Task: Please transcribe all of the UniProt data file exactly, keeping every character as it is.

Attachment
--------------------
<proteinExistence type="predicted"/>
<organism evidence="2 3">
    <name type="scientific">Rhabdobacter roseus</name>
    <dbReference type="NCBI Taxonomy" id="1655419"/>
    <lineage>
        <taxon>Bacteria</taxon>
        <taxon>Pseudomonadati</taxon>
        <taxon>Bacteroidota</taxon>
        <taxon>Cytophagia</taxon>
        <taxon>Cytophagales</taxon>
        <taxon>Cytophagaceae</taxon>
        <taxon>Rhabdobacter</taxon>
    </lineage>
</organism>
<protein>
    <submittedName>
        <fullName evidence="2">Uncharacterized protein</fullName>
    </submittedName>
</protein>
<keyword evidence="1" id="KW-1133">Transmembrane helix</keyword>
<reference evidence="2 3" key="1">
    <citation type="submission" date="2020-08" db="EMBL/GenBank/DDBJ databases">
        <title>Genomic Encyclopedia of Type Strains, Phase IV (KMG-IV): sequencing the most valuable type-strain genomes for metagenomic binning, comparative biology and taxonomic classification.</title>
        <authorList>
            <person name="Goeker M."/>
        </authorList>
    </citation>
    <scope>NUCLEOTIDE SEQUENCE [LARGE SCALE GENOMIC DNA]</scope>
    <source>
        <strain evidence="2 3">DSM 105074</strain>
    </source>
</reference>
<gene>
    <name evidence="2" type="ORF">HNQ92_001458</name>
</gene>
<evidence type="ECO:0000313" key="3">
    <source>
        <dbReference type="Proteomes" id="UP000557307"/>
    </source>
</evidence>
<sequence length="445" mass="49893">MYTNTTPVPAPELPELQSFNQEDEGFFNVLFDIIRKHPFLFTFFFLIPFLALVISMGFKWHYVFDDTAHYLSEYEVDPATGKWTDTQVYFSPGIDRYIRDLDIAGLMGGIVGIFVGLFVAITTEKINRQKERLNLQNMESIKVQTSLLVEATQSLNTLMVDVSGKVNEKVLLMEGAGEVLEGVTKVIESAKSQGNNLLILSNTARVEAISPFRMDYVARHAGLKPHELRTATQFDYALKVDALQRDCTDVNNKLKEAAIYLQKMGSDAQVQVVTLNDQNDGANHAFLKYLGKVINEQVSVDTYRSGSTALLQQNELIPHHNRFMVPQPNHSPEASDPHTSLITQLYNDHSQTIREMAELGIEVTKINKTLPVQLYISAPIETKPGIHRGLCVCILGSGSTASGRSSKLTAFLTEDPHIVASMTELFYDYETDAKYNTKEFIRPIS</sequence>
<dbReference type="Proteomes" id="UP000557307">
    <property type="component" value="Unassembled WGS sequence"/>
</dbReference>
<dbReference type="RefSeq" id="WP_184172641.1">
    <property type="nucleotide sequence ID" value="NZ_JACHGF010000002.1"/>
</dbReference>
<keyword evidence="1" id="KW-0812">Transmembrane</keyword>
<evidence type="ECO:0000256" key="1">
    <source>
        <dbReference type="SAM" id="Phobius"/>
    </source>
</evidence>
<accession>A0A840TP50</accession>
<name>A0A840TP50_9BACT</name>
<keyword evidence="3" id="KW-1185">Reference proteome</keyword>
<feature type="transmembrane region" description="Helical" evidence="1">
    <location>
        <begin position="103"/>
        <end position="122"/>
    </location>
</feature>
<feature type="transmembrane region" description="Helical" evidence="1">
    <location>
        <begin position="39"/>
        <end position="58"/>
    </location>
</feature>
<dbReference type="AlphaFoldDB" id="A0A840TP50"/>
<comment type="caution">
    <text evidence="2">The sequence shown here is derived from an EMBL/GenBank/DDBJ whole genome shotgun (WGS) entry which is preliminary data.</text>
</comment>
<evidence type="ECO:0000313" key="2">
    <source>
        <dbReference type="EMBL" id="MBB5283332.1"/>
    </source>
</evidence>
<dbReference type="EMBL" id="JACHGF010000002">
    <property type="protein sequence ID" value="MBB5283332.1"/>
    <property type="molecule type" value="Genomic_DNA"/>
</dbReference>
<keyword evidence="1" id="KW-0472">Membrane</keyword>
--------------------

<proteinExistence type="predicted"/>
<organism evidence="2 3">
    <name type="scientific">Rhabdobacter roseus</name>
    <dbReference type="NCBI Taxonomy" id="1655419"/>
    <lineage>
        <taxon>Bacteria</taxon>
        <taxon>Pseudomonadati</taxon>
        <taxon>Bacteroidota</taxon>
        <taxon>Cytophagia</taxon>
        <taxon>Cytophagales</taxon>
        <taxon>Cytophagaceae</taxon>
        <taxon>Rhabdobacter</taxon>
    </lineage>
</organism>
<protein>
    <submittedName>
        <fullName evidence="2">Uncharacterized protein</fullName>
    </submittedName>
</protein>
<keyword evidence="1" id="KW-1133">Transmembrane helix</keyword>
<reference evidence="2 3" key="1">
    <citation type="submission" date="2020-08" db="EMBL/GenBank/DDBJ databases">
        <title>Genomic Encyclopedia of Type Strains, Phase IV (KMG-IV): sequencing the most valuable type-strain genomes for metagenomic binning, comparative biology and taxonomic classification.</title>
        <authorList>
            <person name="Goeker M."/>
        </authorList>
    </citation>
    <scope>NUCLEOTIDE SEQUENCE [LARGE SCALE GENOMIC DNA]</scope>
    <source>
        <strain evidence="2 3">DSM 105074</strain>
    </source>
</reference>
<gene>
    <name evidence="2" type="ORF">HNQ92_001458</name>
</gene>
<evidence type="ECO:0000313" key="3">
    <source>
        <dbReference type="Proteomes" id="UP000557307"/>
    </source>
</evidence>
<sequence length="445" mass="49893">MYTNTTPVPAPELPELQSFNQEDEGFFNVLFDIIRKHPFLFTFFFLIPFLALVISMGFKWHYVFDDTAHYLSEYEVDPATGKWTDTQVYFSPGIDRYIRDLDIAGLMGGIVGIFVGLFVAITTEKINRQKERLNLQNMESIKVQTSLLVEATQSLNTLMVDVSGKVNEKVLLMEGAGEVLEGVTKVIESAKSQGNNLLILSNTARVEAISPFRMDYVARHAGLKPHELRTATQFDYALKVDALQRDCTDVNNKLKEAAIYLQKMGSDAQVQVVTLNDQNDGANHAFLKYLGKVINEQVSVDTYRSGSTALLQQNELIPHHNRFMVPQPNHSPEASDPHTSLITQLYNDHSQTIREMAELGIEVTKINKTLPVQLYISAPIETKPGIHRGLCVCILGSGSTASGRSSKLTAFLTEDPHIVASMTELFYDYETDAKYNTKEFIRPIS</sequence>
<dbReference type="Proteomes" id="UP000557307">
    <property type="component" value="Unassembled WGS sequence"/>
</dbReference>
<dbReference type="RefSeq" id="WP_184172641.1">
    <property type="nucleotide sequence ID" value="NZ_JACHGF010000002.1"/>
</dbReference>
<keyword evidence="1" id="KW-0812">Transmembrane</keyword>
<evidence type="ECO:0000256" key="1">
    <source>
        <dbReference type="SAM" id="Phobius"/>
    </source>
</evidence>
<accession>A0A840TP50</accession>
<name>A0A840TP50_9BACT</name>
<keyword evidence="3" id="KW-1185">Reference proteome</keyword>
<feature type="transmembrane region" description="Helical" evidence="1">
    <location>
        <begin position="103"/>
        <end position="122"/>
    </location>
</feature>
<feature type="transmembrane region" description="Helical" evidence="1">
    <location>
        <begin position="39"/>
        <end position="58"/>
    </location>
</feature>
<dbReference type="AlphaFoldDB" id="A0A840TP50"/>
<comment type="caution">
    <text evidence="2">The sequence shown here is derived from an EMBL/GenBank/DDBJ whole genome shotgun (WGS) entry which is preliminary data.</text>
</comment>
<evidence type="ECO:0000313" key="2">
    <source>
        <dbReference type="EMBL" id="MBB5283332.1"/>
    </source>
</evidence>
<dbReference type="EMBL" id="JACHGF010000002">
    <property type="protein sequence ID" value="MBB5283332.1"/>
    <property type="molecule type" value="Genomic_DNA"/>
</dbReference>
<keyword evidence="1" id="KW-0472">Membrane</keyword>